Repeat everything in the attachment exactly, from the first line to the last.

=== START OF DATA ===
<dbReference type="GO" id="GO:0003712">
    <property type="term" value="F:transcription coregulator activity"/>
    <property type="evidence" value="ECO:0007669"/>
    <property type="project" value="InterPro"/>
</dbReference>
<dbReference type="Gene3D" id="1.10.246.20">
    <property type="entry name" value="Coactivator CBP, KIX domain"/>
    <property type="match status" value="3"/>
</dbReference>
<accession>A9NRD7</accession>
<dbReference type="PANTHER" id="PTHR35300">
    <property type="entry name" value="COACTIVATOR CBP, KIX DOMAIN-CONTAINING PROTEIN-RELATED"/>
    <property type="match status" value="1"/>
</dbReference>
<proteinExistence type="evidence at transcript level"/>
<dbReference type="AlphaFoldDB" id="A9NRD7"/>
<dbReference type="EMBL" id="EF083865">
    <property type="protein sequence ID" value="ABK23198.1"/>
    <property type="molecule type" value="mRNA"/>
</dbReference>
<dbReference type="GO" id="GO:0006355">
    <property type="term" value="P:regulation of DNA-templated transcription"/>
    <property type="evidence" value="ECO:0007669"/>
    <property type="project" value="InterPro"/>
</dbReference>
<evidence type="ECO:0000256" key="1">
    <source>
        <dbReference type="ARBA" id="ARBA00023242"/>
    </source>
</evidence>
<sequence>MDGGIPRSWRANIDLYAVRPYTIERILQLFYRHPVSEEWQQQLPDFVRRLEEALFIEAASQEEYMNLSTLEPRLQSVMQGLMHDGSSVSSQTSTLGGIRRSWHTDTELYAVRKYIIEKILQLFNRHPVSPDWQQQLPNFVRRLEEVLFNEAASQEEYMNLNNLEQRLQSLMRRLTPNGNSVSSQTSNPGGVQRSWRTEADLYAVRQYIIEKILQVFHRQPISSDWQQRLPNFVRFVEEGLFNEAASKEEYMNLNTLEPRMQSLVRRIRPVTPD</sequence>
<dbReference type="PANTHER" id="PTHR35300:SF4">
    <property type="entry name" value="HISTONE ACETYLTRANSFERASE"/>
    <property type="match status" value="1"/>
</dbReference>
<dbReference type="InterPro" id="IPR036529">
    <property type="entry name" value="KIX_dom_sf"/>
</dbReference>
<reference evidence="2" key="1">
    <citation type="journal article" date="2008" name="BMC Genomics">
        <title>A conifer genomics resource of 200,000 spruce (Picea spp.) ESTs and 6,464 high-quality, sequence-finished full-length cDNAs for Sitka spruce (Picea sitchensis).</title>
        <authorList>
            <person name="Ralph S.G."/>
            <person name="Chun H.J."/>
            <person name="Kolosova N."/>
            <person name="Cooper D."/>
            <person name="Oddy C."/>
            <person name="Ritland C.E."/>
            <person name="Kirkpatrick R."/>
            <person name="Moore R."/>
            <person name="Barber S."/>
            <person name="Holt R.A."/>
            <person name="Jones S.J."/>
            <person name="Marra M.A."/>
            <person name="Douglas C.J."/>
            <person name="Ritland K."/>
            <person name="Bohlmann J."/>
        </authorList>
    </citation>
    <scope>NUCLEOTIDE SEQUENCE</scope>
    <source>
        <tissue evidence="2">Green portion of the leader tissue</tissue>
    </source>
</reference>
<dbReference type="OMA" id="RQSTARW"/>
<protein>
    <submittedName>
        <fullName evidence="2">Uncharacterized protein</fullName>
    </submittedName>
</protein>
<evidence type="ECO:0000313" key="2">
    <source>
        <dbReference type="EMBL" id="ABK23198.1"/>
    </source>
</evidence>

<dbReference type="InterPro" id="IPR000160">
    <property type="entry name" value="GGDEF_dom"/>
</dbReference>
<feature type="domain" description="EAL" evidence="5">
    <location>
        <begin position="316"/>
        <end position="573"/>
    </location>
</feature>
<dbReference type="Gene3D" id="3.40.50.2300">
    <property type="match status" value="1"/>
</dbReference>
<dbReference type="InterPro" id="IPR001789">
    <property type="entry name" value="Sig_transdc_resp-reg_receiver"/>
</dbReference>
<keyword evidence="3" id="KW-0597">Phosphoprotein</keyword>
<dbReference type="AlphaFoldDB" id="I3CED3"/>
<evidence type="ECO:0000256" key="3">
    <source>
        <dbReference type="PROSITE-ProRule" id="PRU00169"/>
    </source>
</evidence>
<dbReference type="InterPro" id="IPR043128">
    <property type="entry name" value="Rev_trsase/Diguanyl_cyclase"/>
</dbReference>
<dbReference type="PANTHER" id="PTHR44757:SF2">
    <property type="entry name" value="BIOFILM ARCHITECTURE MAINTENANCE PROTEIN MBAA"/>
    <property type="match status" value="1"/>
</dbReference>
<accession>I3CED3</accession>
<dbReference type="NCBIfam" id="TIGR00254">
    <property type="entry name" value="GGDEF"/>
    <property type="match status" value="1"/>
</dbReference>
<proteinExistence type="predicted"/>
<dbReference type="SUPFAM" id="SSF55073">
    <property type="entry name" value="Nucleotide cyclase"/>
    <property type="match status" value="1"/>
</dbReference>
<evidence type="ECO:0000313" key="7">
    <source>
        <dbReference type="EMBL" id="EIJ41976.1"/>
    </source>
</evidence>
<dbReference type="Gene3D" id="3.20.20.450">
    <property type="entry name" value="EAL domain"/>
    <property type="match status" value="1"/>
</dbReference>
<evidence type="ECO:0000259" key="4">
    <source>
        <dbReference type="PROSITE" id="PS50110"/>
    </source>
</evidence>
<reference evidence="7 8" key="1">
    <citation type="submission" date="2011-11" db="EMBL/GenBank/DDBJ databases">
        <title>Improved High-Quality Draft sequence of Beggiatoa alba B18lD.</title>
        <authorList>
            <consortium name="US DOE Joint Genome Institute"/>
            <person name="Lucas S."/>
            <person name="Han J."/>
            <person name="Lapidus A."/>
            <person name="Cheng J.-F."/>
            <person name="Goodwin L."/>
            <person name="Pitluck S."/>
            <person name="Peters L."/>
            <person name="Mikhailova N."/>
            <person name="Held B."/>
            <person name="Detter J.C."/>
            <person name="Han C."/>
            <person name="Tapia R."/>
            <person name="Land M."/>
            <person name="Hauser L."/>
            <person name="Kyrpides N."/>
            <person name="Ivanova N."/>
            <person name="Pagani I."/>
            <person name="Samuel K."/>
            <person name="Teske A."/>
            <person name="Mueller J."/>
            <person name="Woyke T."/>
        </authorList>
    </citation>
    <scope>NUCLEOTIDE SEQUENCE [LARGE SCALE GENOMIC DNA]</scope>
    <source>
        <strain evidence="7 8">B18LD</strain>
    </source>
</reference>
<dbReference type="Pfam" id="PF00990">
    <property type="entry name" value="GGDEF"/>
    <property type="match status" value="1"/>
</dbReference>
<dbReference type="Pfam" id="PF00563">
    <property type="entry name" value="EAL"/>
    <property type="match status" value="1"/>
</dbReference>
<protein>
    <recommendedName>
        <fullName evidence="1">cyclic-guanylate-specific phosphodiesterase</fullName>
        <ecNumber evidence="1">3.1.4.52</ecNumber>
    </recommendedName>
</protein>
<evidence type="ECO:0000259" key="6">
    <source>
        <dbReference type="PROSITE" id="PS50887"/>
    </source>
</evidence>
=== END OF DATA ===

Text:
<dbReference type="GO" id="GO:0003712">
    <property type="term" value="F:transcription coregulator activity"/>
    <property type="evidence" value="ECO:0007669"/>
    <property type="project" value="InterPro"/>
</dbReference>
<dbReference type="Gene3D" id="1.10.246.20">
    <property type="entry name" value="Coactivator CBP, KIX domain"/>
    <property type="match status" value="3"/>
</dbReference>
<accession>A9NRD7</accession>
<dbReference type="PANTHER" id="PTHR35300">
    <property type="entry name" value="COACTIVATOR CBP, KIX DOMAIN-CONTAINING PROTEIN-RELATED"/>
    <property type="match status" value="1"/>
</dbReference>
<proteinExistence type="evidence at transcript level"/>
<dbReference type="AlphaFoldDB" id="A9NRD7"/>
<dbReference type="EMBL" id="EF083865">
    <property type="protein sequence ID" value="ABK23198.1"/>
    <property type="molecule type" value="mRNA"/>
</dbReference>
<dbReference type="GO" id="GO:0006355">
    <property type="term" value="P:regulation of DNA-templated transcription"/>
    <property type="evidence" value="ECO:0007669"/>
    <property type="project" value="InterPro"/>
</dbReference>
<evidence type="ECO:0000256" key="1">
    <source>
        <dbReference type="ARBA" id="ARBA00023242"/>
    </source>
</evidence>
<sequence>MDGGIPRSWRANIDLYAVRPYTIERILQLFYRHPVSEEWQQQLPDFVRRLEEALFIEAASQEEYMNLSTLEPRLQSVMQGLMHDGSSVSSQTSTLGGIRRSWHTDTELYAVRKYIIEKILQLFNRHPVSPDWQQQLPNFVRRLEEVLFNEAASQEEYMNLNNLEQRLQSLMRRLTPNGNSVSSQTSNPGGVQRSWRTEADLYAVRQYIIEKILQVFHRQPISSDWQQRLPNFVRFVEEGLFNEAASKEEYMNLNTLEPRMQSLVRRIRPVTPD</sequence>
<dbReference type="PANTHER" id="PTHR35300:SF4">
    <property type="entry name" value="HISTONE ACETYLTRANSFERASE"/>
    <property type="match status" value="1"/>
</dbReference>
<dbReference type="InterPro" id="IPR036529">
    <property type="entry name" value="KIX_dom_sf"/>
</dbReference>
<reference evidence="2" key="1">
    <citation type="journal article" date="2008" name="BMC Genomics">
        <title>A conifer genomics resource of 200,000 spruce (Picea spp.) ESTs and 6,464 high-quality, sequence-finished full-length cDNAs for Sitka spruce (Picea sitchensis).</title>
        <authorList>
            <person name="Ralph S.G."/>
            <person name="Chun H.J."/>
            <person name="Kolosova N."/>
            <person name="Cooper D."/>
            <person name="Oddy C."/>
            <person name="Ritland C.E."/>
            <person name="Kirkpatrick R."/>
            <person name="Moore R."/>
            <person name="Barber S."/>
            <person name="Holt R.A."/>
            <person name="Jones S.J."/>
            <person name="Marra M.A."/>
            <person name="Douglas C.J."/>
            <person name="Ritland K."/>
            <person name="Bohlmann J."/>
        </authorList>
    </citation>
    <scope>NUCLEOTIDE SEQUENCE</scope>
    <source>
        <tissue evidence="2">Green portion of the leader tissue</tissue>
    </source>
</reference>
<dbReference type="OMA" id="RQSTARW"/>
<protein>
    <submittedName>
        <fullName evidence="2">Uncharacterized protein</fullName>
    </submittedName>
</protein>
<evidence type="ECO:0000313" key="2">
    <source>
        <dbReference type="EMBL" id="ABK23198.1"/>
    </source>
</evidence>

<dbReference type="InterPro" id="IPR000160">
    <property type="entry name" value="GGDEF_dom"/>
</dbReference>
<feature type="domain" description="EAL" evidence="5">
    <location>
        <begin position="316"/>
        <end position="573"/>
    </location>
</feature>
<dbReference type="Gene3D" id="3.40.50.2300">
    <property type="match status" value="1"/>
</dbReference>
<dbReference type="InterPro" id="IPR001789">
    <property type="entry name" value="Sig_transdc_resp-reg_receiver"/>
</dbReference>
<keyword evidence="3" id="KW-0597">Phosphoprotein</keyword>
<dbReference type="AlphaFoldDB" id="I3CED3"/>
<evidence type="ECO:0000256" key="3">
    <source>
        <dbReference type="PROSITE-ProRule" id="PRU00169"/>
    </source>
</evidence>
<dbReference type="InterPro" id="IPR043128">
    <property type="entry name" value="Rev_trsase/Diguanyl_cyclase"/>
</dbReference>
<dbReference type="PANTHER" id="PTHR44757:SF2">
    <property type="entry name" value="BIOFILM ARCHITECTURE MAINTENANCE PROTEIN MBAA"/>
    <property type="match status" value="1"/>
</dbReference>
<accession>I3CED3</accession>
<dbReference type="NCBIfam" id="TIGR00254">
    <property type="entry name" value="GGDEF"/>
    <property type="match status" value="1"/>
</dbReference>
<proteinExistence type="predicted"/>
<dbReference type="SUPFAM" id="SSF55073">
    <property type="entry name" value="Nucleotide cyclase"/>
    <property type="match status" value="1"/>
</dbReference>
<evidence type="ECO:0000313" key="7">
    <source>
        <dbReference type="EMBL" id="EIJ41976.1"/>
    </source>
</evidence>
<dbReference type="Gene3D" id="3.20.20.450">
    <property type="entry name" value="EAL domain"/>
    <property type="match status" value="1"/>
</dbReference>
<evidence type="ECO:0000259" key="4">
    <source>
        <dbReference type="PROSITE" id="PS50110"/>
    </source>
</evidence>
<reference evidence="7 8" key="1">
    <citation type="submission" date="2011-11" db="EMBL/GenBank/DDBJ databases">
        <title>Improved High-Quality Draft sequence of Beggiatoa alba B18lD.</title>
        <authorList>
            <consortium name="US DOE Joint Genome Institute"/>
            <person name="Lucas S."/>
            <person name="Han J."/>
            <person name="Lapidus A."/>
            <person name="Cheng J.-F."/>
            <person name="Goodwin L."/>
            <person name="Pitluck S."/>
            <person name="Peters L."/>
            <person name="Mikhailova N."/>
            <person name="Held B."/>
            <person name="Detter J.C."/>
            <person name="Han C."/>
            <person name="Tapia R."/>
            <person name="Land M."/>
            <person name="Hauser L."/>
            <person name="Kyrpides N."/>
            <person name="Ivanova N."/>
            <person name="Pagani I."/>
            <person name="Samuel K."/>
            <person name="Teske A."/>
            <person name="Mueller J."/>
            <person name="Woyke T."/>
        </authorList>
    </citation>
    <scope>NUCLEOTIDE SEQUENCE [LARGE SCALE GENOMIC DNA]</scope>
    <source>
        <strain evidence="7 8">B18LD</strain>
    </source>
</reference>
<dbReference type="Pfam" id="PF00990">
    <property type="entry name" value="GGDEF"/>
    <property type="match status" value="1"/>
</dbReference>
<dbReference type="Pfam" id="PF00563">
    <property type="entry name" value="EAL"/>
    <property type="match status" value="1"/>
</dbReference>
<protein>
    <recommendedName>
        <fullName evidence="1">cyclic-guanylate-specific phosphodiesterase</fullName>
        <ecNumber evidence="1">3.1.4.52</ecNumber>
    </recommendedName>
</protein>
<evidence type="ECO:0000259" key="6">
    <source>
        <dbReference type="PROSITE" id="PS50887"/>
    </source>
</evidence>